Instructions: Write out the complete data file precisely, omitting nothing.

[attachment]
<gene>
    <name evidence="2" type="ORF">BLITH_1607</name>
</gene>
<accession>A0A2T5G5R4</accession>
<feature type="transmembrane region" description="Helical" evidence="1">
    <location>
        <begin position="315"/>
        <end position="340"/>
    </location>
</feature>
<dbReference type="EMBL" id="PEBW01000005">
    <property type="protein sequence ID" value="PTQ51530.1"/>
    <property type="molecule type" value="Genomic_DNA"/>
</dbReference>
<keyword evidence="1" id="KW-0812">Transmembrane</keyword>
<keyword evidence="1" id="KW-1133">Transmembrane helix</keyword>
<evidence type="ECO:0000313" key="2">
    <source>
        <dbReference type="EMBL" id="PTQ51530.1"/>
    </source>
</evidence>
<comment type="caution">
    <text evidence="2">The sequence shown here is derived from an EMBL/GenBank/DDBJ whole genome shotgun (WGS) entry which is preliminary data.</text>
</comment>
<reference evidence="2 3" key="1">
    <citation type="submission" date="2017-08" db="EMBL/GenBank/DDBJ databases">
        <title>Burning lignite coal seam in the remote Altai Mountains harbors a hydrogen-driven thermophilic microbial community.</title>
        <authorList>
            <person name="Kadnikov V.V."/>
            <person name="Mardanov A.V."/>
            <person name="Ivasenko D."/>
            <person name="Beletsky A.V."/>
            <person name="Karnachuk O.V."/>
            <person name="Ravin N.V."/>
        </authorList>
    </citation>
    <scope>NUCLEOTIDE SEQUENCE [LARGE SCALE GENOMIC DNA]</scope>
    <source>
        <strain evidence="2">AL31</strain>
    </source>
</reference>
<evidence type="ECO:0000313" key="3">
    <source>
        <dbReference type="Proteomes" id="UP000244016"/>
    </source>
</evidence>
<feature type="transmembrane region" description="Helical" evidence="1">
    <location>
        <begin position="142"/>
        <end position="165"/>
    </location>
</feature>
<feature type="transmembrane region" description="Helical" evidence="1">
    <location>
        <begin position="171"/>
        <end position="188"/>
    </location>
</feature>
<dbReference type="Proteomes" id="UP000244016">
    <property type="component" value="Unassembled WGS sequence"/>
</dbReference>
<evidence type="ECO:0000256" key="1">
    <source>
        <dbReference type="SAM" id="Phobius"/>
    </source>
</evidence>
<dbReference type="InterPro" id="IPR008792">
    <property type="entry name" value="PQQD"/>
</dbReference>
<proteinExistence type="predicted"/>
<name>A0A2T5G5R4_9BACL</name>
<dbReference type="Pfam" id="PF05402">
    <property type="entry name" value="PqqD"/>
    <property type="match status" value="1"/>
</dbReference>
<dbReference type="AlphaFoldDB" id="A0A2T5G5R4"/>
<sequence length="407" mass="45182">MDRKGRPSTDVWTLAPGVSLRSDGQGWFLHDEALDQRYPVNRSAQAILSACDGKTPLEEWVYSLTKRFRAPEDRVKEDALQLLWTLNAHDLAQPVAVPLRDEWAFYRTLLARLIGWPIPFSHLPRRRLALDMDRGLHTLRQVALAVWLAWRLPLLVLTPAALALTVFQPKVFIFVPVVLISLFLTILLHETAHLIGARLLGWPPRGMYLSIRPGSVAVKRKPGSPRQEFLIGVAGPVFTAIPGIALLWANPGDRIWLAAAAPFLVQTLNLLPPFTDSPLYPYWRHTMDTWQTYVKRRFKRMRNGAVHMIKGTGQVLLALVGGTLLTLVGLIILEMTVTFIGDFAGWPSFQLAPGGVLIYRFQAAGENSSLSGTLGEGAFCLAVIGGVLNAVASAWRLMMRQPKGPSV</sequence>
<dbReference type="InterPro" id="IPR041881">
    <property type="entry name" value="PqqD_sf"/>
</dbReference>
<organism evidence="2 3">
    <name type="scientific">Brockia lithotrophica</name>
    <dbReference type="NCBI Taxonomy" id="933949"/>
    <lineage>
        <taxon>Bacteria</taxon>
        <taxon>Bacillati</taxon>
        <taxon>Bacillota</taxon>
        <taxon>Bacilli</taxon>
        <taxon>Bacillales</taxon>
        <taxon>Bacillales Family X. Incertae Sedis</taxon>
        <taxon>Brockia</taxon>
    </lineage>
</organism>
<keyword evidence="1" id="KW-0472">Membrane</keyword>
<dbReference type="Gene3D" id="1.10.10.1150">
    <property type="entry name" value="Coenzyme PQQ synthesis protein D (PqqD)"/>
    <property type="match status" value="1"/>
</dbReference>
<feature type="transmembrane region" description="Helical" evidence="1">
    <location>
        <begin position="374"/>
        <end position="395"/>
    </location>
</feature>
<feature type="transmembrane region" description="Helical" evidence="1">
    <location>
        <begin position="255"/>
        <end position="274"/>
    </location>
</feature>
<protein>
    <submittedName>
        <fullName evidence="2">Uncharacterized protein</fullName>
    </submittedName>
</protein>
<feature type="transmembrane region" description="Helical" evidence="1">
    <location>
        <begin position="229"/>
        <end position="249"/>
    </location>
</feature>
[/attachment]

<gene>
    <name evidence="2" type="ORF">BLITH_1607</name>
</gene>
<accession>A0A2T5G5R4</accession>
<feature type="transmembrane region" description="Helical" evidence="1">
    <location>
        <begin position="315"/>
        <end position="340"/>
    </location>
</feature>
<dbReference type="EMBL" id="PEBW01000005">
    <property type="protein sequence ID" value="PTQ51530.1"/>
    <property type="molecule type" value="Genomic_DNA"/>
</dbReference>
<keyword evidence="1" id="KW-0812">Transmembrane</keyword>
<keyword evidence="1" id="KW-1133">Transmembrane helix</keyword>
<evidence type="ECO:0000313" key="2">
    <source>
        <dbReference type="EMBL" id="PTQ51530.1"/>
    </source>
</evidence>
<comment type="caution">
    <text evidence="2">The sequence shown here is derived from an EMBL/GenBank/DDBJ whole genome shotgun (WGS) entry which is preliminary data.</text>
</comment>
<reference evidence="2 3" key="1">
    <citation type="submission" date="2017-08" db="EMBL/GenBank/DDBJ databases">
        <title>Burning lignite coal seam in the remote Altai Mountains harbors a hydrogen-driven thermophilic microbial community.</title>
        <authorList>
            <person name="Kadnikov V.V."/>
            <person name="Mardanov A.V."/>
            <person name="Ivasenko D."/>
            <person name="Beletsky A.V."/>
            <person name="Karnachuk O.V."/>
            <person name="Ravin N.V."/>
        </authorList>
    </citation>
    <scope>NUCLEOTIDE SEQUENCE [LARGE SCALE GENOMIC DNA]</scope>
    <source>
        <strain evidence="2">AL31</strain>
    </source>
</reference>
<evidence type="ECO:0000313" key="3">
    <source>
        <dbReference type="Proteomes" id="UP000244016"/>
    </source>
</evidence>
<feature type="transmembrane region" description="Helical" evidence="1">
    <location>
        <begin position="142"/>
        <end position="165"/>
    </location>
</feature>
<feature type="transmembrane region" description="Helical" evidence="1">
    <location>
        <begin position="171"/>
        <end position="188"/>
    </location>
</feature>
<dbReference type="Proteomes" id="UP000244016">
    <property type="component" value="Unassembled WGS sequence"/>
</dbReference>
<evidence type="ECO:0000256" key="1">
    <source>
        <dbReference type="SAM" id="Phobius"/>
    </source>
</evidence>
<dbReference type="InterPro" id="IPR008792">
    <property type="entry name" value="PQQD"/>
</dbReference>
<proteinExistence type="predicted"/>
<name>A0A2T5G5R4_9BACL</name>
<dbReference type="Pfam" id="PF05402">
    <property type="entry name" value="PqqD"/>
    <property type="match status" value="1"/>
</dbReference>
<dbReference type="AlphaFoldDB" id="A0A2T5G5R4"/>
<sequence length="407" mass="45182">MDRKGRPSTDVWTLAPGVSLRSDGQGWFLHDEALDQRYPVNRSAQAILSACDGKTPLEEWVYSLTKRFRAPEDRVKEDALQLLWTLNAHDLAQPVAVPLRDEWAFYRTLLARLIGWPIPFSHLPRRRLALDMDRGLHTLRQVALAVWLAWRLPLLVLTPAALALTVFQPKVFIFVPVVLISLFLTILLHETAHLIGARLLGWPPRGMYLSIRPGSVAVKRKPGSPRQEFLIGVAGPVFTAIPGIALLWANPGDRIWLAAAAPFLVQTLNLLPPFTDSPLYPYWRHTMDTWQTYVKRRFKRMRNGAVHMIKGTGQVLLALVGGTLLTLVGLIILEMTVTFIGDFAGWPSFQLAPGGVLIYRFQAAGENSSLSGTLGEGAFCLAVIGGVLNAVASAWRLMMRQPKGPSV</sequence>
<dbReference type="InterPro" id="IPR041881">
    <property type="entry name" value="PqqD_sf"/>
</dbReference>
<organism evidence="2 3">
    <name type="scientific">Brockia lithotrophica</name>
    <dbReference type="NCBI Taxonomy" id="933949"/>
    <lineage>
        <taxon>Bacteria</taxon>
        <taxon>Bacillati</taxon>
        <taxon>Bacillota</taxon>
        <taxon>Bacilli</taxon>
        <taxon>Bacillales</taxon>
        <taxon>Bacillales Family X. Incertae Sedis</taxon>
        <taxon>Brockia</taxon>
    </lineage>
</organism>
<keyword evidence="1" id="KW-0472">Membrane</keyword>
<dbReference type="Gene3D" id="1.10.10.1150">
    <property type="entry name" value="Coenzyme PQQ synthesis protein D (PqqD)"/>
    <property type="match status" value="1"/>
</dbReference>
<feature type="transmembrane region" description="Helical" evidence="1">
    <location>
        <begin position="374"/>
        <end position="395"/>
    </location>
</feature>
<feature type="transmembrane region" description="Helical" evidence="1">
    <location>
        <begin position="255"/>
        <end position="274"/>
    </location>
</feature>
<protein>
    <submittedName>
        <fullName evidence="2">Uncharacterized protein</fullName>
    </submittedName>
</protein>
<feature type="transmembrane region" description="Helical" evidence="1">
    <location>
        <begin position="229"/>
        <end position="249"/>
    </location>
</feature>